Exquisite sculpture first exhibited in Santorini

The Kore of Thira, an elaborate 7th-century BC female figure, will be on display for the first time in a special exhibition at the under-construction Museum of Thira on Santorini.

The Thira Kore was discovered in November 2000 by archaeologist Charalambos Sigarasu in the Serrada cemetery in the ancient city of Thira on Santorini.

Made of white Naxos marble, the Daedalic style Kore is 2.48m230 high and weighs 750kg.

Distinguishing Features Daedalic A characteristic “archaic smile”, triangular or wig-like hair, and large almond-shaped eyes.As these are early non-naturalistic archaic sculptural forms, the body features are rather rigid and linear.

Kore is one of the few female figures of this size found in this period (7th century BC).

The statue is mostly intact due to the inset pegs at the base. Missing only the tip of the nose and the bent right arm resting on the chest, this sculpture is one of the few surviving examples of large and prominent early Greek stone carvings, depicting Kouros and a daughter (kore). ), the quintessential expression of beauty in these times.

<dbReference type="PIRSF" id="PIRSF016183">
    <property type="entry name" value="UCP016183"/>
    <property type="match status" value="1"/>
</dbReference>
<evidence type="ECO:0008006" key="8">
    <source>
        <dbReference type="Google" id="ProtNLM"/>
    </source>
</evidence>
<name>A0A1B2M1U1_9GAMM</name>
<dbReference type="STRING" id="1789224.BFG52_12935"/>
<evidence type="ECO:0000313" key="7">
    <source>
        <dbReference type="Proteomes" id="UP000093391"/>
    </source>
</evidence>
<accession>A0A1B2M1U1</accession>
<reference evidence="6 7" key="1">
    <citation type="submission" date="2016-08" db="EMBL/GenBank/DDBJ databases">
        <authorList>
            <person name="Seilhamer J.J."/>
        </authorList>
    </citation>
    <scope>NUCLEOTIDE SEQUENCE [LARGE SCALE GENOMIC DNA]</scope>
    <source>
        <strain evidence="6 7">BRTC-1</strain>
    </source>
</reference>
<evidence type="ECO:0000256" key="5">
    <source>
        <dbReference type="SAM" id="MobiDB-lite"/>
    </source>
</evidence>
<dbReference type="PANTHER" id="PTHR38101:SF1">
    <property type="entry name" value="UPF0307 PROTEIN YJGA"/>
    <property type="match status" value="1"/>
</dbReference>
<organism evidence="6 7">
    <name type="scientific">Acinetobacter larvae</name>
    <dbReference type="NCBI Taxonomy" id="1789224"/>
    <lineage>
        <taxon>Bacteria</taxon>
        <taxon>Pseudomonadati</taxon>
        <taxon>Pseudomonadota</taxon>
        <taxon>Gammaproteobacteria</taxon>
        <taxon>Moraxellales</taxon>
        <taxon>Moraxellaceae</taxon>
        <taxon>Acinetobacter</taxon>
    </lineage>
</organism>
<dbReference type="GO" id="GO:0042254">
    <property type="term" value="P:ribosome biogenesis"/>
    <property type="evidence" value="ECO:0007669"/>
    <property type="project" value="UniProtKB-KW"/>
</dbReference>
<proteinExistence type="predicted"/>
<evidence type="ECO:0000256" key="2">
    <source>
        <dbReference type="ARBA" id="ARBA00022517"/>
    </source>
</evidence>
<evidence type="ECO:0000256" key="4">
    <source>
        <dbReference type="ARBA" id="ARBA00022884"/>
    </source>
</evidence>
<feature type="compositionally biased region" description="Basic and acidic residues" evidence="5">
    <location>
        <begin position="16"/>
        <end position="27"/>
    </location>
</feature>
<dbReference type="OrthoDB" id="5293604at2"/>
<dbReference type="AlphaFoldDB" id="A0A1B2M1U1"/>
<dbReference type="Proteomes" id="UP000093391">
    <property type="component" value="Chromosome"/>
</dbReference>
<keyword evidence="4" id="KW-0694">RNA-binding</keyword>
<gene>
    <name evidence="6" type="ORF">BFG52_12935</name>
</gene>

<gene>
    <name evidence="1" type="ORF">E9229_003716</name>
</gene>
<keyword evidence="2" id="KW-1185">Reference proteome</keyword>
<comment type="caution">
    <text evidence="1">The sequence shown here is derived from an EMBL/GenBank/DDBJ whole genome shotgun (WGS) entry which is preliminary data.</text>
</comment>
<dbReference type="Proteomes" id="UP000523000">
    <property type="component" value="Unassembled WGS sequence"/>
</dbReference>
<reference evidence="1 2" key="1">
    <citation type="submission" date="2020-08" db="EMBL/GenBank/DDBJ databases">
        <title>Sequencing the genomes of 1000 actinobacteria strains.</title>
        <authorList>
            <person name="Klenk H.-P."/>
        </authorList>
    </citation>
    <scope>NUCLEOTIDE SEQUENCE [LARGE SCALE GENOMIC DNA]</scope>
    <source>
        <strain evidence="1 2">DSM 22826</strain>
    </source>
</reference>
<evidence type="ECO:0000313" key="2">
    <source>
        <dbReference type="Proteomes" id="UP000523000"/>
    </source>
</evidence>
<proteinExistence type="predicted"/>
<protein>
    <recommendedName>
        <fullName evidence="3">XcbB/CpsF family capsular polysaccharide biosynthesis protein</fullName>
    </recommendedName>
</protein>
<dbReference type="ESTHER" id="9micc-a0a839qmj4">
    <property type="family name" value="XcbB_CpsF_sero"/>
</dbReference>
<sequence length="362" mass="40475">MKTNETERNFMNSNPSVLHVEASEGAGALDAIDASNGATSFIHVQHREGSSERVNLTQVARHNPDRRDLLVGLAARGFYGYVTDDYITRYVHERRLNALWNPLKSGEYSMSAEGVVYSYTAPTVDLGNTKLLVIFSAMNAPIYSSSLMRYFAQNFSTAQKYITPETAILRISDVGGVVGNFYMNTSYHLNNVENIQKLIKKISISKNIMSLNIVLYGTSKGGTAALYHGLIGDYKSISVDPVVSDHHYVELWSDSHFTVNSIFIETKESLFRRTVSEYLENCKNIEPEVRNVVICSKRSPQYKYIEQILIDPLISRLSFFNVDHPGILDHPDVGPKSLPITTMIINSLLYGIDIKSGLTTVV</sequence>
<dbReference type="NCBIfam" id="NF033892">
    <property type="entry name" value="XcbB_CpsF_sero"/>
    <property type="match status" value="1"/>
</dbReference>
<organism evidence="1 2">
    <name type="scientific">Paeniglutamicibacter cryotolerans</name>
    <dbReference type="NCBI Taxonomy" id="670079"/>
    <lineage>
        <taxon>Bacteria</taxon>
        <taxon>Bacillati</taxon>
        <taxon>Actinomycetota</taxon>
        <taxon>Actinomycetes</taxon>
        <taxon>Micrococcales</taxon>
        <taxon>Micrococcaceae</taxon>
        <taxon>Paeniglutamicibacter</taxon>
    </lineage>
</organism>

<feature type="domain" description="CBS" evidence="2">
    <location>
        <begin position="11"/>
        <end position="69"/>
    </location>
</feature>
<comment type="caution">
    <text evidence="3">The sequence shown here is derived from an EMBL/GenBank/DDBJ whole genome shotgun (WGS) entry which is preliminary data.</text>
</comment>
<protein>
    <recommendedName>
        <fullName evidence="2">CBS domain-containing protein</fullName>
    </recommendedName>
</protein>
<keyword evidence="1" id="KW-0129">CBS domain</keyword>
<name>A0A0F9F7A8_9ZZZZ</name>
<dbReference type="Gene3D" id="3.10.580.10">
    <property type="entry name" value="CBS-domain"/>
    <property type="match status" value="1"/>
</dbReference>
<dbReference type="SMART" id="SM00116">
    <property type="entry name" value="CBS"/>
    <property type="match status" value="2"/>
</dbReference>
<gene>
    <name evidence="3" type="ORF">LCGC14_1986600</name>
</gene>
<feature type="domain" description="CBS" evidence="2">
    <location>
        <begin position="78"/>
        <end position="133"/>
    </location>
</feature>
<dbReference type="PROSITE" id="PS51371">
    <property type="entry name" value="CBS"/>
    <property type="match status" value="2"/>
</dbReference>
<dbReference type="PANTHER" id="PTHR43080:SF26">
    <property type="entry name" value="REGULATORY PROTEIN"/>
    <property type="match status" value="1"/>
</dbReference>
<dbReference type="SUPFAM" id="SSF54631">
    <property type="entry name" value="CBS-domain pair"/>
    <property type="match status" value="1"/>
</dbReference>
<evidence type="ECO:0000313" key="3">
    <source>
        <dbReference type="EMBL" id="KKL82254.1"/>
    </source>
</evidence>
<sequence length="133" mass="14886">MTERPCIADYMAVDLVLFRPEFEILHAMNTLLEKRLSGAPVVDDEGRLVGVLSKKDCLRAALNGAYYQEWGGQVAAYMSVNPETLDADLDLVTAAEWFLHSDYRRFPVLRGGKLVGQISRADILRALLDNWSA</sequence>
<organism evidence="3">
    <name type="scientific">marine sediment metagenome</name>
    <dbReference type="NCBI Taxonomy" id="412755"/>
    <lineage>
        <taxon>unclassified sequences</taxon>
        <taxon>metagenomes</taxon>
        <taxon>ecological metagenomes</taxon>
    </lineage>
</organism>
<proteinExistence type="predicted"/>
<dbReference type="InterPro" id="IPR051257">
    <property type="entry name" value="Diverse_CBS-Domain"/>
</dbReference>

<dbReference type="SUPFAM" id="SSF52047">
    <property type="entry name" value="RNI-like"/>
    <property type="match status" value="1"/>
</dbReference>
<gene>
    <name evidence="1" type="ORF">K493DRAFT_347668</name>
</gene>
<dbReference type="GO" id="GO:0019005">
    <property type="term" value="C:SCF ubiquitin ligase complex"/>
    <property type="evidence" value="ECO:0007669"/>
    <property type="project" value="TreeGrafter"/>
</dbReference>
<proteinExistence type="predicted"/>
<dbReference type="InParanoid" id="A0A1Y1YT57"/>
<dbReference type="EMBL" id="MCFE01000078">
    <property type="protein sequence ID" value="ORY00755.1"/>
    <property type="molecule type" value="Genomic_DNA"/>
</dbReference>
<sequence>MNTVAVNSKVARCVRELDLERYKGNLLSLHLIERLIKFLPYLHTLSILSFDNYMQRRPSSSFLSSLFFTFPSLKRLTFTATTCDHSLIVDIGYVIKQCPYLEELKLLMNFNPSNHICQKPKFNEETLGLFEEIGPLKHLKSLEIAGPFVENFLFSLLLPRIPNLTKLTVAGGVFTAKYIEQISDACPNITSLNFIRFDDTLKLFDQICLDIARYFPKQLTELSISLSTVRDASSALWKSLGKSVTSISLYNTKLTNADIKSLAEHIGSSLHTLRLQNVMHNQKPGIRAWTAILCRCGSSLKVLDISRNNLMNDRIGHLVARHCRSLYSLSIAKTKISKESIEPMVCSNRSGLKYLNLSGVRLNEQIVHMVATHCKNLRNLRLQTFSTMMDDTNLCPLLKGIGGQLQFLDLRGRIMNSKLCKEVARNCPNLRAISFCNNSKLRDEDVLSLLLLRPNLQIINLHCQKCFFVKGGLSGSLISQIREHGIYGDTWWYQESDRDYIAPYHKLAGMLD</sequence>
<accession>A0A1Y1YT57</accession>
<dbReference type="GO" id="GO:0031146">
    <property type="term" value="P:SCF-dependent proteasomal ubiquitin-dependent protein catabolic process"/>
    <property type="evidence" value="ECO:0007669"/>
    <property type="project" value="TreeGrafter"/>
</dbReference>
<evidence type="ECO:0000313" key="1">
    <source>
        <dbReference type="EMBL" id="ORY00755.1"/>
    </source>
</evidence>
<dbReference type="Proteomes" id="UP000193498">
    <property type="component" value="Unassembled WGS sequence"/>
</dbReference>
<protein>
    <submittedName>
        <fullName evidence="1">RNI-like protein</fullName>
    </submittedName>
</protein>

A largely intact image of a female figure wearing a long Doric veil uniquely complements our knowledge of the type of maiden of the late 7th century. The Ministry of Culture noted that BC’s complete preservation highlights its stylistic character and unique artistic value.

The impressive statue has been kept in secret ever since it was discovered due to lack of space.

For the first time ever, Tiva’s Kore will be on display in a temporary exhibition inaugurated by Minister of Culture Lina Mendoni on September 4th.

*Photo courtesy of the Greek Ministry of Culture. Exquisite sculpture first exhibited in Santorini

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